Visa Credit Card Compliance

As a merchant, you’ve heard a lot about PCI compliance and the PCI Data Security Standards. Compliance is vital to keeping credit card and cardholder information safe, but it is a relatively new concept. The data security standards that now govern how credit cards are processed began not long ago as a rigorous set of security protocols within the Visa Corporation.

CISP and PCI Compliance

The Cardholder Information Security Program (CISP) was originally instituted by Visa to protect valuable credit card information by holding merchants, banks and credit card processors to the highest data security standards. The program was so effective that it was adopted by the entire industry and is now known as the Payment Card Industry Data Security Standards (PCI DSS). Soon after, the five major credit card companies (Visa, MasterCard, Discover, American Express and JCB International) established a governing body to oversee these standards, and the PCI Security Standards Council (PCI SSC) was born.

The birth of compliance

2001

CISP

Visa launches Cardholder Information Security Program (CISP)

2004

PCI DSS

CISP becomes the PCI Data Security Standards

2006

PCI SSC

The five major credit card companies create the PCI Security Standards Council

Compliance validation

Visa continues to rigorously enforce the compliance validation initiatives that it began under CISP. The PCI DSS delineates a four-level compliance classification system for merchants based on annual volume of transactions and potential risk. Merchants who accept Visa must adhere to the specific requirements for their merchant level under PCI DSS. Learn more about the four levels of PCI Compliance.

If a merchant is out of compliance with the data security standards and suffers a data security breach, Visa may issue substantial fines to that merchant. The fines may be waived, however, if a forensic audit does not discover evidence of noncompliance.  Visa recommends that merchants maintain full compliance at all times in order to avoid fines and reduce the chance of a data security breach.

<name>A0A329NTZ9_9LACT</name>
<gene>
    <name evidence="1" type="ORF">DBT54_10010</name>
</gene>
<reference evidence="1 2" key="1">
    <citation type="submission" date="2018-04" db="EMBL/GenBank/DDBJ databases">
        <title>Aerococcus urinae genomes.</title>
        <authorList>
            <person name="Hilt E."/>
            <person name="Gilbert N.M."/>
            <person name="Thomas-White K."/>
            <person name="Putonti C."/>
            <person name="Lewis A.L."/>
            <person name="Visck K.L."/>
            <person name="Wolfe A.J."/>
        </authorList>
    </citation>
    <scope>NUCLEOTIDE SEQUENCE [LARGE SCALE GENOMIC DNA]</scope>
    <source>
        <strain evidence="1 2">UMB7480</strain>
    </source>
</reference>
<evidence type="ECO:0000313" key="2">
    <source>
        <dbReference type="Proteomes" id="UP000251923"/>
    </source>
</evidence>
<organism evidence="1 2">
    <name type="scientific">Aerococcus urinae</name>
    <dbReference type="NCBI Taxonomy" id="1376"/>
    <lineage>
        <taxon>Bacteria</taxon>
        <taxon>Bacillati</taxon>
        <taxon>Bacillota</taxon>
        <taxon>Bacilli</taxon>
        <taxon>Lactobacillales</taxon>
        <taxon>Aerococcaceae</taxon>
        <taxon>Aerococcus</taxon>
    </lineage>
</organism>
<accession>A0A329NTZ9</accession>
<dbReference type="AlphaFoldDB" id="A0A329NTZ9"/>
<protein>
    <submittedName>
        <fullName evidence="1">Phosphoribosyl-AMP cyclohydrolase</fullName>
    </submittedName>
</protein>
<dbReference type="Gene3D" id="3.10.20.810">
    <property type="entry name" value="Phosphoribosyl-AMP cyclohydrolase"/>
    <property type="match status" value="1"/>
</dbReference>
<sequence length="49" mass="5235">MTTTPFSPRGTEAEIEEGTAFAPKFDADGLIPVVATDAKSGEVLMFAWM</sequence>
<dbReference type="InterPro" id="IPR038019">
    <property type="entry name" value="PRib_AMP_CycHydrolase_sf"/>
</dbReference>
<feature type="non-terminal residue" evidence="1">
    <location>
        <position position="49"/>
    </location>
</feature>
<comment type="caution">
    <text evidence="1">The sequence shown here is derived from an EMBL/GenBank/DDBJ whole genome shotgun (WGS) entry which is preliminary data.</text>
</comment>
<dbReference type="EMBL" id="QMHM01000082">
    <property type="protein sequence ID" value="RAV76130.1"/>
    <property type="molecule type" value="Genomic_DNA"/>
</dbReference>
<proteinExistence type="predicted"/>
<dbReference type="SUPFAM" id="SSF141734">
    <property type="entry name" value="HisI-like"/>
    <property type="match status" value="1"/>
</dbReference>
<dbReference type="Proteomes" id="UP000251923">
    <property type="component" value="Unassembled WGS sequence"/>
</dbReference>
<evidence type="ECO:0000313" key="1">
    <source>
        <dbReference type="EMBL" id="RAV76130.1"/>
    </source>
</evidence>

Tips for improving data security

Visa has created a list of recommendations to help merchants maintain compliance and protect valuable cardholder information, based on the 12 requirements of the PCI Data Security Standards.

Make sure that any Internet-ready credit card processing equipment (computer, terminal or software) has appropriate firewalls properly installed and configured to prohibit all unauthorized traffic (Req. 1).

Install anti-virus and anti-malware programs on any computer systems used for credit card processing, and update these programs regularly (Req. 5).

Create unique and complex passwords for every employee who has access to your payment systems (Req. 8), and change all IDs and passwords from the defaults supplied by the vendor (Req. 2).

Be aware of everyone who has access to your sensitive systems, from employees to vendors, and be sure to track their network activity (Req. 10).

Ensure that all records of sensitive information (including credit card numbers and expiration dates), whether paper or electronic, are either destroyed or securely stored (Reqs. 3 & 9).

Make sure your credit card processing systems are regularly scanned for vulnerabilities by an approved scanning vendor (Req. 11).


The information on this page is not intended to be a source of legal advice. Therefore, you should not rely on the information provided herein as legal advice for any purpose, and should always seek the legal advice of competent counsel in your jurisdiction.

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Did You Know?

Fines for noncompliance range from $5,000 to $500,000 per month?